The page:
AREDS2: Focus on Who and What

As I'm writing this, my article 'What About Those Eye Vitamins?' was posted to our Facebook group 19 weeks ago in September 2019. At the time I'm writing this (mid-January 2020), there have been 1,300 likes, 394 comments, and 779 shares. Why is that? That's easy. There is no treatment for dry AMD. Of course, people with dry AMD want to do all that they can to stop or slow down the progression of the disease. If you have dry AMD in one eye or both, YOU want to do all you can to preserve your vision, right?

Confusion around eye vitamins and supplements

Why, then, are so there so many comments on that article that are so different from each other? Why so much confusion? I really wish I knew.

This is not an attempt to rewrite my original article. I want to take 2 of the biggest areas of confusion - who is a good candidate for them and what products are available - and provide additional information which I hope will help.


  1. I am not a medical person, so I don't give medical advice. Nor am I associated with any company or companies that sell products.
  2. Talk to your team - your eye specialist and your medical doctor - before starting an AREDS2-based supplement.

The AREDS2 research study

The participants in the AREDS2 research study had intermediate AMD in one or both eyes or wet AMD in one eye but not the other. You may see the TV commercials and read articles where the words 'moderate AMD' are used. If you read the AREDS2 results article, you'll find out it's more complicated than that. People were chosen for the research by the number and size of drusen, the amount and location of any atrophy, and the presence or absence of bleeding under the retina.2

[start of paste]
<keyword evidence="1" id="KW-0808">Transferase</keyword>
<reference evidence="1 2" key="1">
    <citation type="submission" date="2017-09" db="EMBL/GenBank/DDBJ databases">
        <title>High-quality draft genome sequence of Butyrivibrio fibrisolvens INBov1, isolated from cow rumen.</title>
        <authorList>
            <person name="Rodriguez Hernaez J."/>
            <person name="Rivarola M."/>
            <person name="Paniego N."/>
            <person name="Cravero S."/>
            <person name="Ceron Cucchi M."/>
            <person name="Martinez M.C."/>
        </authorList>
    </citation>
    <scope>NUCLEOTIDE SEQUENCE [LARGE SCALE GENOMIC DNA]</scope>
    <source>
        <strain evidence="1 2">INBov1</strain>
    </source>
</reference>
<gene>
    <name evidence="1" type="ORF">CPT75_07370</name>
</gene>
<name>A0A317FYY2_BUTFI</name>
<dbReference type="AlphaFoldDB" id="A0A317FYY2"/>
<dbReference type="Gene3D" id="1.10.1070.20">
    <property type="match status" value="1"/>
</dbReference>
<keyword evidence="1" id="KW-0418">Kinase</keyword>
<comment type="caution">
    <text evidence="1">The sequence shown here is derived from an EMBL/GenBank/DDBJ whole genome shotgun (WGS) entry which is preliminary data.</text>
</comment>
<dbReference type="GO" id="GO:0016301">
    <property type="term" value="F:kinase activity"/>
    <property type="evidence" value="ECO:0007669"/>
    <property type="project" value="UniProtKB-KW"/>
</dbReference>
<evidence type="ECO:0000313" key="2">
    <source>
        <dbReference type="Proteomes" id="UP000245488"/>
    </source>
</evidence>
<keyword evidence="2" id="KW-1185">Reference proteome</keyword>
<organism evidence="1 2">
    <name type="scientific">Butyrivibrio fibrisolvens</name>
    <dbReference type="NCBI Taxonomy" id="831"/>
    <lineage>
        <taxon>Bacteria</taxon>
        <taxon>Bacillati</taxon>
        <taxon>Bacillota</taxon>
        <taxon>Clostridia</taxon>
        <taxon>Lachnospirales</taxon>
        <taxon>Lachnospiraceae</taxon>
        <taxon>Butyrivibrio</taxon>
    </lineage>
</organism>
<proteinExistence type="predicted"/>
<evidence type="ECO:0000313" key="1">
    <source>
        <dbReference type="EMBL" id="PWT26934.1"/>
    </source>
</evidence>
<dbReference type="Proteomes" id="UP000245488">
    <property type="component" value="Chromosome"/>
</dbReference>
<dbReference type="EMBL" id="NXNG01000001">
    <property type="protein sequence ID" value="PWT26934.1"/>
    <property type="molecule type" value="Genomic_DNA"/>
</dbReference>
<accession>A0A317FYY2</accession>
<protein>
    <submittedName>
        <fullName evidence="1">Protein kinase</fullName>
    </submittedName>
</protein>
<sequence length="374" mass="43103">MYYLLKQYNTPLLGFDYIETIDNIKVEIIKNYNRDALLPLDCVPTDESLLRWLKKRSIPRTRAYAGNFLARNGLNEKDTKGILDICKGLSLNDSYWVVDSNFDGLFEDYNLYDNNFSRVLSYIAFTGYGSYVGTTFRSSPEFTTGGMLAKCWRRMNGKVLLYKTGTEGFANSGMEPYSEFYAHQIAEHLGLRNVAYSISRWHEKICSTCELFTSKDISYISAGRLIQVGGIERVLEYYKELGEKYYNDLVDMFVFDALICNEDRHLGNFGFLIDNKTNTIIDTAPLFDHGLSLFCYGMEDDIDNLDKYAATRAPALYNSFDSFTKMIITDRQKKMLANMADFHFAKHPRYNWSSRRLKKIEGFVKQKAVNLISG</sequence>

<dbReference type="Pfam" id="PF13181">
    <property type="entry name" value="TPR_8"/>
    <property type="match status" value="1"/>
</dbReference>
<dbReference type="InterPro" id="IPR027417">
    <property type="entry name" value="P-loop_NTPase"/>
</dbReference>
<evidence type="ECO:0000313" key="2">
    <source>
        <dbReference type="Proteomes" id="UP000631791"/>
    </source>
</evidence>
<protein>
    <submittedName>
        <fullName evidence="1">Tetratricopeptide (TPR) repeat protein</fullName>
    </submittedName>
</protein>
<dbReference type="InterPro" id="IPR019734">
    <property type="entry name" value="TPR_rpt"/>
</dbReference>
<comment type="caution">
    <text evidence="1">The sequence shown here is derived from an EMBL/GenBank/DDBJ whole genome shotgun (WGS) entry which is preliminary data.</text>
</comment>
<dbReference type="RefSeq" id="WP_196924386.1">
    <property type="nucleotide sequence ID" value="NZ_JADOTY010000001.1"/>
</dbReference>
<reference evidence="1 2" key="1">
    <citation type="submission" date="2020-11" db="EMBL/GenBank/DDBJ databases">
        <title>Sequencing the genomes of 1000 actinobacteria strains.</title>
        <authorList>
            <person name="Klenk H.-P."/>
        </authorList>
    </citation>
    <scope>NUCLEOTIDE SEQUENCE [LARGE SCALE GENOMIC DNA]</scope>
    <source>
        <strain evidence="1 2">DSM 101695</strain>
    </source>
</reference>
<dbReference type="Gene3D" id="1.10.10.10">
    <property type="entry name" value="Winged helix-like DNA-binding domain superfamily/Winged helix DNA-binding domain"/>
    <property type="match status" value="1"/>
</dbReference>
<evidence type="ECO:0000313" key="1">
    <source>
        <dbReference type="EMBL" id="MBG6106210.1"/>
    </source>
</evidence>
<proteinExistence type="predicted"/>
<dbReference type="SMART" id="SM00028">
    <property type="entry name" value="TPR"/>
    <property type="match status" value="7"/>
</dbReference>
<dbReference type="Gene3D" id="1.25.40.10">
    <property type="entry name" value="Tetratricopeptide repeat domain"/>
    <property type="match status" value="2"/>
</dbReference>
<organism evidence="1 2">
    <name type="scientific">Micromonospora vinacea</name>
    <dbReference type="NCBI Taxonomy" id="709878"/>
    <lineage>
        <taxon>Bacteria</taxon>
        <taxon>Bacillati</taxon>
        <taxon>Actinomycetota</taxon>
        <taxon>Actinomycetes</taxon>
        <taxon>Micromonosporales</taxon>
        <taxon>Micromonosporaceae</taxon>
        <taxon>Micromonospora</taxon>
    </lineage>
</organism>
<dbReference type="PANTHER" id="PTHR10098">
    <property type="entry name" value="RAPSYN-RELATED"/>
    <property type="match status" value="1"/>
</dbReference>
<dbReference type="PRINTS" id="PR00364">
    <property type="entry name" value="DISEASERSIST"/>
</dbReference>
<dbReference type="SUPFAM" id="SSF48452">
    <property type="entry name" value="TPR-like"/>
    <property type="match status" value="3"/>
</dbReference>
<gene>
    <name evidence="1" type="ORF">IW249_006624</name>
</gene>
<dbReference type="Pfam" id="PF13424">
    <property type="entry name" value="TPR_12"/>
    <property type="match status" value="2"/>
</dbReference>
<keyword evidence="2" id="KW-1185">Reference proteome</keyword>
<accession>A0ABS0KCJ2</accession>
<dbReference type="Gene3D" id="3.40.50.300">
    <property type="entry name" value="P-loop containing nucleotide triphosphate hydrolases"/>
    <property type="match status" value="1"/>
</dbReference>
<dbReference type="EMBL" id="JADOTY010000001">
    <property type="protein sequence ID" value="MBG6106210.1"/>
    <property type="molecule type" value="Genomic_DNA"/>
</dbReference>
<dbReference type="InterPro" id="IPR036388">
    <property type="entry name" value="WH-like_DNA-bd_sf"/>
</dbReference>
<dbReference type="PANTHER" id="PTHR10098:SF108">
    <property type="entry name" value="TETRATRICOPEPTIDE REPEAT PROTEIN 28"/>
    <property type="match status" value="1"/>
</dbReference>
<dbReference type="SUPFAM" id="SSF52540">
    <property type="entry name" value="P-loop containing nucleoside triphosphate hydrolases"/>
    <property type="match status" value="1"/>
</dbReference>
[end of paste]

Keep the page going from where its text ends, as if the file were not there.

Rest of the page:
Purpose of the AREDS2 study

Since most people don't know these details about their AMD, it's easier to use the words associated with these stages: intermediate dry AMD or the more advanced stages of wet AMD or geographic atrophy (GA). The purpose of the study was to see if taking the AREDS2 formulation reduced the risk for the eye or eyes with dry AMD of progressing to a more advanced stage of either wet AMD or geographic atrophy. The results showed a reduced risk for some people of progression to wet AMD but not of progression to geographic atrophy.2


I am frequently asked these questions:

  • "If I'm not a good candidate - I don't have AMD or I have early dry AMD or I have wet AMD or GA in both eyes - will an AREDS2-based supplement help me anyway?" My answer: We don't know. There has been no research with those who do not have AMD or have wet AMD or GA in both eyes. The first AREDS did have a group of people with early dry AMD, but in the 6 years of the study, there was no change. That's why they were not included in the AREDS2 research.2
  • "I have myopic macular degeneration, Stargardt disease, or another type of macular degeneration. Will an AREDS2-based supplement help?" We don't know. It's never been studied.
  • Many people will have a second question: "Will it hurt me if take them and I'm not a good candidate?" The answer again is that we don't know. There are high doses of Vitamin E, C, and zinc in the AREDS2 formulation. There's no research into what the effect is of taking them for a long time. Taking any supplement can be a health risk rather than a benefit to some people.3


Bausch & Lomb (B&L) has done a great marketing job. The packaging for their product PreserVision has AREDS2 prominently displayed, and many people think that AREDS2 IS PreserVision - it is not.

History of PreserVision

In 2006 when the results of the Age-Related Eye Disease Study (AREDS) were released, PreserVision WAS the 'only clinically proven formulation.' That's what the product information said.